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IDEA – International Dialects of English Archive
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Listen to accents and dialects from around the world on the internet's #1 archive of primary-source recordings of English-language speakers.
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IDEA – International Dialects of English Archive
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2022-05-14 11:20:40

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2022-05-14 11:20:40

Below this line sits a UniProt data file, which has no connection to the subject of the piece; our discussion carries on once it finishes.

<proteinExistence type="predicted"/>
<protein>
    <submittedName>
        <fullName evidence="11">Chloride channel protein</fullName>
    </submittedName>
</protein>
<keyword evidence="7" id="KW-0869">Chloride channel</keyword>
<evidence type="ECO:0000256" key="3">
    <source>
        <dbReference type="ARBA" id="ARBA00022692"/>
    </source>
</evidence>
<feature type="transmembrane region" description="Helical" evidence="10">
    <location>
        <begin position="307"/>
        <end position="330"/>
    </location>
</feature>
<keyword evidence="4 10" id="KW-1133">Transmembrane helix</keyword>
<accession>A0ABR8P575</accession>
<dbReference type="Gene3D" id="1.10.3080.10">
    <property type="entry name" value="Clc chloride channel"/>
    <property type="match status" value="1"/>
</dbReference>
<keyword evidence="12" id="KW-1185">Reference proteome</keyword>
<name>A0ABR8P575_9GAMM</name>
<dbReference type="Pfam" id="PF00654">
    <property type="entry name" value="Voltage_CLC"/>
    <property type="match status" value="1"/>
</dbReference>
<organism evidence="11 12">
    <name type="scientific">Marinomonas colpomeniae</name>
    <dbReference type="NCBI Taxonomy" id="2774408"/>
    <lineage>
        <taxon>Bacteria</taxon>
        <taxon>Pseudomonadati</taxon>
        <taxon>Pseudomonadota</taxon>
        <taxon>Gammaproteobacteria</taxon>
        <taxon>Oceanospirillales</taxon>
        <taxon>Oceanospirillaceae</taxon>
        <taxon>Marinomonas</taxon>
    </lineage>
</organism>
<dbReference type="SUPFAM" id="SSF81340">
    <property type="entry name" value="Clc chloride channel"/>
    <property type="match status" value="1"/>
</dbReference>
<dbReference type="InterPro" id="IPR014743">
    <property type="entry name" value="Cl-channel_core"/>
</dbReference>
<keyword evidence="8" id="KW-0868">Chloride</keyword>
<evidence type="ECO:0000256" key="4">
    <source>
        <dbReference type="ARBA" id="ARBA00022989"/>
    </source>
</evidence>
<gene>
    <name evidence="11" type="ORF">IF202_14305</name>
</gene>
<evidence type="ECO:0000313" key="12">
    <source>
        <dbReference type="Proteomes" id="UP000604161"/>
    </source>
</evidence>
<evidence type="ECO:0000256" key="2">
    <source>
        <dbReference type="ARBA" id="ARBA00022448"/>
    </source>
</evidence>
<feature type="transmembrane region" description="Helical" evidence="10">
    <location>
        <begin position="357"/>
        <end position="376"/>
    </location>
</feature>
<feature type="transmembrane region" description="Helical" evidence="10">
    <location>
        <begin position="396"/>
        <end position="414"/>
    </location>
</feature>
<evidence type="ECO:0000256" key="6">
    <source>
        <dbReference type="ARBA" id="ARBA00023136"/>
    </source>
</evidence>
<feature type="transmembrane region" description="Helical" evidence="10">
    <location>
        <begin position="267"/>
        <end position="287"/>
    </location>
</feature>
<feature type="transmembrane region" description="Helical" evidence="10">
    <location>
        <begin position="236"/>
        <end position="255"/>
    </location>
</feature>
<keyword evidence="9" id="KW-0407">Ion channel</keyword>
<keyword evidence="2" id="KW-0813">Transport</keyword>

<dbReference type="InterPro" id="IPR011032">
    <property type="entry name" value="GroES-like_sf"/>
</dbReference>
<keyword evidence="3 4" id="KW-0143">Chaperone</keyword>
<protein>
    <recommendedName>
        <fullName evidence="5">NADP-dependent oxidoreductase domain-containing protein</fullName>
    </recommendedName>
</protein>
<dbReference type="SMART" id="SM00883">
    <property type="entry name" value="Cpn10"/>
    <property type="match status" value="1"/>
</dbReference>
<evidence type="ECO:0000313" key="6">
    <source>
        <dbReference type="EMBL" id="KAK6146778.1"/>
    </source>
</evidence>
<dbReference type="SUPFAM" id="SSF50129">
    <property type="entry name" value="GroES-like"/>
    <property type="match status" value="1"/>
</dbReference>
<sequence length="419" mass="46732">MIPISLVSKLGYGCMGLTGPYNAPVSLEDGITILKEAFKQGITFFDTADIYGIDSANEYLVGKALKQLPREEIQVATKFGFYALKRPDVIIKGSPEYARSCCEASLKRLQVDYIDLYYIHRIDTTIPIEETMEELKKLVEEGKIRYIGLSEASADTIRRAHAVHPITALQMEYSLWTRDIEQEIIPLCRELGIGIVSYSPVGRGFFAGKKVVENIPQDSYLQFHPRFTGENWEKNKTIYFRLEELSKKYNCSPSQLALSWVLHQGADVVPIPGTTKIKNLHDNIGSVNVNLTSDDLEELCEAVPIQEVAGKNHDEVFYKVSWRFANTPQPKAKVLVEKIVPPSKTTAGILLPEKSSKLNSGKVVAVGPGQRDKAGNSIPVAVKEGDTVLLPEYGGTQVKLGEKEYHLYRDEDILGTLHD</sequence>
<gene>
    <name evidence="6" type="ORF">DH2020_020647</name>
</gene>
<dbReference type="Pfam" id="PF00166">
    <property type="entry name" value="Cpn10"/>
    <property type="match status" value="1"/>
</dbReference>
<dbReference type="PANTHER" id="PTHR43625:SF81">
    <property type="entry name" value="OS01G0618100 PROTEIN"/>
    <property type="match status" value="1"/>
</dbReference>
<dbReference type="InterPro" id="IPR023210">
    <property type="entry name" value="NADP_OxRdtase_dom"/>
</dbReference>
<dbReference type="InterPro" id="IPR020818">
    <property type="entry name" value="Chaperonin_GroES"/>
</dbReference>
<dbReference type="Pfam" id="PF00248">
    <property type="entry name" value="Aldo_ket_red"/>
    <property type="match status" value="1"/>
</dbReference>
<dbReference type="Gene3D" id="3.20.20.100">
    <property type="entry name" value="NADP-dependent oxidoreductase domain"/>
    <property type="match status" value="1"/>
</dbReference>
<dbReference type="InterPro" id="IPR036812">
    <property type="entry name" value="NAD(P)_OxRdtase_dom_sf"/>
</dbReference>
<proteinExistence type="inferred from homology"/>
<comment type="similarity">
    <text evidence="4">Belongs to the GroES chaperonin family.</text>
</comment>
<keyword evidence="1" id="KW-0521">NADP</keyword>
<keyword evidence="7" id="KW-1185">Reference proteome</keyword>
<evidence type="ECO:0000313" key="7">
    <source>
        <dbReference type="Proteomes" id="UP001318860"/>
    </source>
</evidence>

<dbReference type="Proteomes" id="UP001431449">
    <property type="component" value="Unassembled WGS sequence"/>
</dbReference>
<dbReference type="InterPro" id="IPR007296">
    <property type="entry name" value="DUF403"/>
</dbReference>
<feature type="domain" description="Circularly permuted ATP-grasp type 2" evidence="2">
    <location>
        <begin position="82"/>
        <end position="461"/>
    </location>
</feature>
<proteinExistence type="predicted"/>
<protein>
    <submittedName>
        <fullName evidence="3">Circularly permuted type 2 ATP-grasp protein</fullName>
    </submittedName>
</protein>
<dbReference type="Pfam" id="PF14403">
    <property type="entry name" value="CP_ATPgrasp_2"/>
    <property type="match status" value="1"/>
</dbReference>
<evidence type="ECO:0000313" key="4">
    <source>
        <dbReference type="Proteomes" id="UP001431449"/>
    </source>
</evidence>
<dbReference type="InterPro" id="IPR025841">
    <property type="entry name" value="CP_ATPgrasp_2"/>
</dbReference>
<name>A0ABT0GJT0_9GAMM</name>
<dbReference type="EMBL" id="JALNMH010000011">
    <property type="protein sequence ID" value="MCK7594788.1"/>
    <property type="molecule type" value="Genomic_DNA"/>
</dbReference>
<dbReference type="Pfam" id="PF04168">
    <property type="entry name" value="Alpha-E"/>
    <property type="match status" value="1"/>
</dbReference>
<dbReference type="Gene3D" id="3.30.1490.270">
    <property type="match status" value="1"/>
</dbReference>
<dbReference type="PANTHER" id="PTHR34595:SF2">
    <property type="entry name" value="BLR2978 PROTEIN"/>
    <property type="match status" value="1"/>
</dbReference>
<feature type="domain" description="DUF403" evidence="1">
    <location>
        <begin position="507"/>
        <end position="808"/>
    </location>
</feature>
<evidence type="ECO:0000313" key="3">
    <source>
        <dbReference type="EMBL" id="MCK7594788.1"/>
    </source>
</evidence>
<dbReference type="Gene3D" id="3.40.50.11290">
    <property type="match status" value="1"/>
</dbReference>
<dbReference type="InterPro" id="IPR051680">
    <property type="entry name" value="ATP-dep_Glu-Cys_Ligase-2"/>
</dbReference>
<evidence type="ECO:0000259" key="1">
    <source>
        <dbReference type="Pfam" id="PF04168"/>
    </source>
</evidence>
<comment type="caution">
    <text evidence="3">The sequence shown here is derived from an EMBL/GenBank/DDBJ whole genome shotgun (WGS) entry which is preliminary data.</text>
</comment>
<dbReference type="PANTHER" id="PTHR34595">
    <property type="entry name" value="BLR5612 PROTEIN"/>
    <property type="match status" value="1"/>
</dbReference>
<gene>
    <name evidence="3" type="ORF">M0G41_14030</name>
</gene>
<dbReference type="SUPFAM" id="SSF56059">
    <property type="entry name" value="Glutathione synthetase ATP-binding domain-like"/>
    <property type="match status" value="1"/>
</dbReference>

IDEA: International Dialects of English Archive MenuHOMEDIALECTS & ACCENTSAfricaAsiaAustralia-OceaniaCaribbeanCentral AmericaEuropeMiddle EastNorth AmericaSouth AmericaSPECIAL COLLECTIONSGeneral AmericanNative AmericansOral HistoriesPhonetic TranscriptionsPlay Names and TermsReceived PronunciationSpeech and Voice DisordersTest Your EarTest Your ComprehensionSUBMISSIONSHow to Submit a SampleSubmission GuidelinesRecording GuidelinesBecome an Associate EditorCorrections & AdditionsField Recording GuideSubject WaiverStyle Guide for EditorsABOUTComma Gets A CureCopyright & Credit InformationFAQLinks and ResourcesOther Dialect ServicesThe Rainbow PassageSponsor IDEASupport IDEATestimonials & ReviewsWish ListSTAFFPaul Meier, Founder & DirectorCameron Meier, Executive EditorSenior EditorsAssociate EditorsGLOBAL MAPWHAT’S NEWCONTACT Welcome to IDEA. The International Dialects of English Archive was created in 1998 as the internet’s first archive of primary-source recordings of English-language dialects and accents as heard around the world. With more than 1,600 samples from 135 countries and territories, and more than 170 hours of recordings, IDEA is now the largest archive of its kind.IDEA’s recordings are principally in English, are of native speakers, and include both English-language dialects and English spoken in the accents of other languages. (Many include brief demonstrations of the speaker’s native language, too.) The archive also includes extensive Special Collections.Paul MeierPaul Meier is IDEA’s founder, director, and principal contributor, personally collecting nearly 20 percent of the archive. He established IDEA to provide actors the real-life models they need for their characters’ accents and dialects; many actors use his Accents & Dialects for Stage and Screen in conjunction with IDEA. But IDEA has proved invaluable in many other fields too; for example, it’s a favorite tool of international business, helping personnel become familiar with their customers’ accents and dialects.HOW IDEA WORKSTo find an example of an accent or dialect, use the Global Map, or the Dialects and Accents tab on the menu bar. The site is also fully searchable, not just by country, state, and province, but also by characteristics of each speaker, such as ethnicity, age, and occupation; even single phrases from transcriptions and phonetics can be searched online. You may conveniently listen to the streaming audio while reading the accompanying transcription and commentary. All samples have one-line descriptions (gender, age, year of birth, ethnicity, location). Submission of new samples by the editors and other contributors is done entirely online.At the heart of IDEA are its Senior Editors and the  Associate Editors, forming a global network of contributors. They record the subjects, transcribe the recordings, and, in many cases, write scholarly commentaries that often include phonetic and cultural analyses. Many editors are professors at major universities, or are members of The Voice and Speech Trainers Association (VASTA).Cameron MeierCameron Meier is IDEA’s executive editor and chief copy editor, and also vice president of Paul Meier Dialect Services.New recordings, their accompanying transcriptions and scholarly commentaries are added frequently (see What’s New). Each recording includes both a reading (Comma Gets a Cure, or, on our earliest recordings, The Rainbow Passage) and some unscripted speech – about four minutes in all.The Global Map quickly reveals which countries/states/provinces have a representative sample, and those that still lack one. As you see, IDEA continues to grow, aspiring to provide a recording from every corner of the world. Please join us in this ambitious project by becoming an associate editor, or contributing your own voice to the archive. SEARCH THE ARCHIVEIDEA IS SUPPORTED BYClick the graphic below to visit our sponsors.SUPPORT IDEAPlease consider supporting this free research website by clicking here.LIKE IDEA ON FACEBOOK WHAT’S NEWWelcome new editor Jacqueline SpringfieldApril 29, 2022Say hello to a new African nation: ZambiaApril 6, 2022Welcome our 15th Iranian subjectMarch 21, 2022Introducing England 115, from HertfordshireJanuary 17, 2022Welcome Virginia 14, a subject born with cleft palateJanuary 10, 2022SHARE ON SOCIAL MEDIA Copyright © 2022 · All Rights Reserved · IDEA: International Dialects of English Archive Magazine Theme v4 by Organic Themes · WordPress Hosting · RSS Feed · Log in error: Content is protected [email protected] print {body * {display: none !important;}body:after {content: "You are not allowed to print preview this page, Thank you"; }}#wpcp-error-message { direction: ltr; text-align: center; transition: opacity 900ms ease 0s; z-index: 99999999;}.hideme { opacity:0; visibility: hidden;}.showme { opacity:1; visibility: visible;}.msgmsg-box-wpcp {border:1px solid #f5aca6;border-radius: 10px;color: #555;font-family: Tahoma;font-size: 11px;margin: 10px;padding: 10px 36px;position: fixed;width: 255px;top: 50%; left: 50%; margin-top: -10px; margin-left: -130px; -webkit-box-shadow: 0px 0px 34px 2px rgba(242,191,191,1);-moz-box-shadow: 0px 0px 34px 2px rgba(242,191,191,1);box-shadow: 0px 0px 34px 2px rgba(242,191,191,1);}.msgmsg-box-wpcp span {font-weight:bold;text-transform:uppercase;}.warning-wpcp {background:#ffecec url('https://www.dialectsarchive.com/wp-content/plugins/wp-content-copy-protector/images/warning.png') no-repeat 10px 50%;}